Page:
Together, Ray, Fugue and Nixtla, provide a powerful open-source solution for organizations looking to perform forecasting and anomaly detection at scale.
With increasingly fast-changing and dynamic environments, traditional forecasting techniques are being replaced with AI-driven forecasting. According to McKinsey, applying AI-driven forecasting can reduce errors by between 20-50% and reduce losses in sales and product unavailability by up to 65%.
Whether it’s predicting the required parts to purchase for machine maintenance, the number of items that will sell in a month, the amount of ingredients to stock, or the seasonal demand for apparel, forecasting at scale has become a crucial tool for organizations. In financial services, CPG/retail, and IOT/operational ML, forecasting and time series analysis are used for algorithm trading, financial modeling, market simulation, backtesting, supply chain management, anomaly detection, and more.
The success for any forecasting model rests on the amount of training data and sophistication of the applied models. The ability to train, tune, and experiment requires a flexible, scalable and efficient infrastructure. In this blog post we’ll cover how Nixtla and Ray provides a foundation to perform forecasting at scale.
Ray is a unified framework that allows organizations to effortlessly scale their Python and AI workloads. It is an open and portable toolkit that can be used for your entire ML lifecycle and python native applications. Ray also has a growing community and built-in and python native integrations with the ML ecosystem, making it easy to deploy and run on public cloud such as AWS and anywhere else running Kubernetes.
Nixtla is a time series research and deployment startup that offers a set of libraries intended to make available the most comprehensive and performant set of forecasting capabilities in a simple and easy-to-use Python library. Nixtla emphasizes standardization and performance, allowing organizations to solve real-world forecasting challenges.
Nixtla’s efficient algorithms leverage the computational scalability of Ray to allow for easy forecasting at scale. In a previous blog post, using the StatsForecast library, we were able to demonstrate how to train 1 million models in under 30min.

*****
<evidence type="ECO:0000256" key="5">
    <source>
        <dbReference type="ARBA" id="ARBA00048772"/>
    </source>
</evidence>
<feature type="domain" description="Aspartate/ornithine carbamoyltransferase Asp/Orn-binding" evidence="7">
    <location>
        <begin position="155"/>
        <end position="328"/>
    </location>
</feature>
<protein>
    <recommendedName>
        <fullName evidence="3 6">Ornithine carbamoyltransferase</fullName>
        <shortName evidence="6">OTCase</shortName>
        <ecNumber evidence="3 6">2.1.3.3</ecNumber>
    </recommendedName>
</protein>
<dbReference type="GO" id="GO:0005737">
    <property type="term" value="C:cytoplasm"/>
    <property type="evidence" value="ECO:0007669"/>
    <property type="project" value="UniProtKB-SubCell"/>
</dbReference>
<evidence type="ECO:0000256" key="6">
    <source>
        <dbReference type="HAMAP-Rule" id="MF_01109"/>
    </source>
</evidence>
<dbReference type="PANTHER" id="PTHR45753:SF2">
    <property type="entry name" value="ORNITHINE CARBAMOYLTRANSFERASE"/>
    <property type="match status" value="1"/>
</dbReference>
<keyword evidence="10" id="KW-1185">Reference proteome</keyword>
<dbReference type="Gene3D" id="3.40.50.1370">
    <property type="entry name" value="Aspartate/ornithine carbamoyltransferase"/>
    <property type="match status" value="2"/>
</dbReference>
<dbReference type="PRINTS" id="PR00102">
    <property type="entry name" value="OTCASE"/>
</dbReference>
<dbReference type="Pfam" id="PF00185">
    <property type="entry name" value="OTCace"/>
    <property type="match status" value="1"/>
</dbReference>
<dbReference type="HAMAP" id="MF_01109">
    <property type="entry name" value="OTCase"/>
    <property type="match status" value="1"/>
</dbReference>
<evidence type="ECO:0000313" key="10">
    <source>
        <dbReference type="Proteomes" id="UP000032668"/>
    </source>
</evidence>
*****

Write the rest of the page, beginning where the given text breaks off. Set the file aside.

The goal for many organizations is to predict their operational data time series using the most up-to-date information available at the lowest granularity. For different teams within an organization, this may mean slightly different things, but consistently, we are seeing an increase in the implementation of forecasting at more granular levels and delivering predictions more frequently within shorter timeframes.
While this may seem challenging, advancements in technology and the accessibility of cloud computing have made this task more manageable. Anyscale, often works with customers who generate millions of forecasts or process terabytes of time series, often within a time window of no more than a few hours daily. Processing input data quickly is crucial, but the real challenge lies in utilizing hundreds or even thousands of virtual cores to train the models necessary for these processes.
By utilizing Anyscale, organizations can quickly allocate and just as easily downscale resources based on their forecasting cycles, providing the necessary capacity to deliver accurate results in a timely and cost-effective manner. Time Series modeling has been one of the weak points of the Python ecosystem compared to R. Statistical modeling libraries such as pmdarima and statsmodels are order of magnitude slower than R, and state-of-the-art algorithms remain challenging to implement. Using Nixtla's StatsForecast on Ray, we have shown forecasting at scale and even how to outperform current benchmarks in the R and Python ecosystems.
Together, Ray and Nixtla, provide a powerful solution for organizations looking to forecast at scale. To learn more about how to use these tools together, check out our tutorial on forecasting at scale using Ray, Nixtla, and Fugue. With this tutorial, you'll be able to easily scale your forecasting efforts and solve real-world challenges with ease, understand general best practices when working with time series data and explore the various kinds of statistical time series modeling techniques.
Together, Ray and Nixtla, provide a powerful open-source solution for organizations looking to perform forecasting and anomaly detection at scale. For more information, check out the Anyscale Nixtla webinar on this topic and see a demonstration